"Republicans believe every day is the Fourth of July, but the Democrats believe every day is April 15." -Ronald Reagan

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    Re: There's TWO Reasons The Pledging Should Cease

    Quote Originally Posted by AlbqOwl
    The only way that government would be guilty of an establishment of religion is if any particular religion was favored (rewarded) over any other, if any particular religion was forbidden or afforded disadvantage for its beliefs.
    So it's OK for government to favor religion, which would be a reward in itself?

    There is nothing implied nor stated in the Constitution suggesting that religion would not be permitted within public view, on public lands, or even in government activity.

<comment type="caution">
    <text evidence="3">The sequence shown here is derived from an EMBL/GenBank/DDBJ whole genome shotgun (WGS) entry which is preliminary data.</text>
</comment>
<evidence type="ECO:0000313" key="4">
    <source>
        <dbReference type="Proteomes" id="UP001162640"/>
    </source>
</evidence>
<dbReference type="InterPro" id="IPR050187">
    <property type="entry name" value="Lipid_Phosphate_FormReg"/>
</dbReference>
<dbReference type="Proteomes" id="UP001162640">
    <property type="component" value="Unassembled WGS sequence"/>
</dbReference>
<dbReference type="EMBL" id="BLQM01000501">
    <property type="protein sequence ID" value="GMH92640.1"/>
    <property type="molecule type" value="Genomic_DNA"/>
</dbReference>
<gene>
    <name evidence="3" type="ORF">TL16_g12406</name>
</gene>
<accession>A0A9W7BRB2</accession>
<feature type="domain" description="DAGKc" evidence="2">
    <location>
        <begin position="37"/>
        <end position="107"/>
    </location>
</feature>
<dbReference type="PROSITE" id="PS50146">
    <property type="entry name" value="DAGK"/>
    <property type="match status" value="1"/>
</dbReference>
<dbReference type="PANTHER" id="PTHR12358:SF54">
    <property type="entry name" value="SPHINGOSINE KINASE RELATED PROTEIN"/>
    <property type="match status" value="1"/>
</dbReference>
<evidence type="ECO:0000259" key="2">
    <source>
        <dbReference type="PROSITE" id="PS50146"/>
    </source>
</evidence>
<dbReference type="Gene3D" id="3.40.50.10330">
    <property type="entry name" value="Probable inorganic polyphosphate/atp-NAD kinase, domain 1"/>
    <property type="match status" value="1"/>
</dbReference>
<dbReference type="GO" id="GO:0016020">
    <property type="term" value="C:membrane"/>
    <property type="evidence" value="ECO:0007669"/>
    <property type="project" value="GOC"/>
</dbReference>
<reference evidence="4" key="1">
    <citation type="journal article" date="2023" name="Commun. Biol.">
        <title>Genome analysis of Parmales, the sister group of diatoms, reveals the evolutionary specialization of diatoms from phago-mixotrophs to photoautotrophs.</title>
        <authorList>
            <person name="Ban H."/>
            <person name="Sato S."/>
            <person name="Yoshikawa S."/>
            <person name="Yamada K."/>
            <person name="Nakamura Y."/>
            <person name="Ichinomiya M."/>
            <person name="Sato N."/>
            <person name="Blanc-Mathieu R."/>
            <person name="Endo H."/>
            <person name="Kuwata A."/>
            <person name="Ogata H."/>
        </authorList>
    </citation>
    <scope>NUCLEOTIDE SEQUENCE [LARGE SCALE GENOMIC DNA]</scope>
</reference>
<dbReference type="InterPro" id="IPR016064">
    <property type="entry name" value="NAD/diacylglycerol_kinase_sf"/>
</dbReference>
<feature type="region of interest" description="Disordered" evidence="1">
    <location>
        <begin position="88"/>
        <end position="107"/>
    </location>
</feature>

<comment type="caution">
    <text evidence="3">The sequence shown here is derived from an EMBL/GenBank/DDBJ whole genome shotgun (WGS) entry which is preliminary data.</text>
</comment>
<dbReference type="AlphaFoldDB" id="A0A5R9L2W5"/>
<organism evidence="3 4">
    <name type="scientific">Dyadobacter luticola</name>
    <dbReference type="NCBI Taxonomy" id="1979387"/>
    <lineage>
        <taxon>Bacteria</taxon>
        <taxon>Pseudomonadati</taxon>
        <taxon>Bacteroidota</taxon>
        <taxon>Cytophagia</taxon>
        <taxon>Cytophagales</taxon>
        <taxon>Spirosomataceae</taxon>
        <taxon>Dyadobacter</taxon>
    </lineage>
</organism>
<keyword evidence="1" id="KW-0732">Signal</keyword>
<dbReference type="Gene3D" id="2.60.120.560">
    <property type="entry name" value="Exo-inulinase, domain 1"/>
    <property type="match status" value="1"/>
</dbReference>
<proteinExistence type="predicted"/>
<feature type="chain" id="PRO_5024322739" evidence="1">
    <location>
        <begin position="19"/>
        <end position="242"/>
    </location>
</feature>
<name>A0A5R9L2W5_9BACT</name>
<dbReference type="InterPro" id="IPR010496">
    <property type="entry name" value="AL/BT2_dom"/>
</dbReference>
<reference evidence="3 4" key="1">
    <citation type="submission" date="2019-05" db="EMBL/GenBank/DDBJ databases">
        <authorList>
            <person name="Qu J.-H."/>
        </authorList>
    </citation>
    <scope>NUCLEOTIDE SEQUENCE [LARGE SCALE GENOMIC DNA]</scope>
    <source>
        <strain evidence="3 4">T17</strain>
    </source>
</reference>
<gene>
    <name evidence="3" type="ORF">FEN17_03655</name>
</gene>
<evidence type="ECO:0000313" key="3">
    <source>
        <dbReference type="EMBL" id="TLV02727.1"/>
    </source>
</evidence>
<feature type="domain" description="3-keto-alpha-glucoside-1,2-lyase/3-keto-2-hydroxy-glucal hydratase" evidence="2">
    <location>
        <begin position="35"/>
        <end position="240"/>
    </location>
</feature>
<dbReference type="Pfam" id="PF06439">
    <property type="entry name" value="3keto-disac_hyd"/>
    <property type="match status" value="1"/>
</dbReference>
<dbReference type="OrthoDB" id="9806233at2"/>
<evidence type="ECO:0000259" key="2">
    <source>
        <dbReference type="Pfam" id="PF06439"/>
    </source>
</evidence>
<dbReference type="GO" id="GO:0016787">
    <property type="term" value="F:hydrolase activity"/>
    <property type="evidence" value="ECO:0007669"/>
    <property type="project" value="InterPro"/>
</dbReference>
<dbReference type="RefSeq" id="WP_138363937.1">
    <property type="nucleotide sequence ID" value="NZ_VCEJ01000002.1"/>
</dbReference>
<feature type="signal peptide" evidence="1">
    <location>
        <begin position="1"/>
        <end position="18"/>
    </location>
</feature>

Public view, sure. Any land except for government-related. Boy, are you off on the last one. Guess that's why religion was kept out of what we base our laws on (the Constitution). To what level is it OK in government activity? I say none and let's keep our government impartial. Some conservative Christians are simply not going to stop at the pledge/10 commandments/etc. Like a certain senator who, during the rash of government endorsement of religion in the 50s, introduced a constitutional amendment that stated "This nation devoutly recognizes the authority and law of Jesus Christ, Saviour and Ruler of nations,through whom are bestowed the blessings of Almighty God." We can clearly see that if you give 'em an inch, they'll take a mile. You'd say I should wait for something like that to pass and then take action against it, but then the Constitution would have already been null and void. Is the severity of this getting through to you? Can you see why separation of church and state is so important? You still haven't bothered to show how optional school led prayer was found unconstitutional, but the pledge is OK. If government endorsment was found unconstitutional in the prayer issue, then why isn't it applicable to the official pledge? Not only that, but the point of the pledge was to unify and since that is its aim the pre-"under God" phrase version already accomplished that. Therefore, "under God" is rendered unnecessary.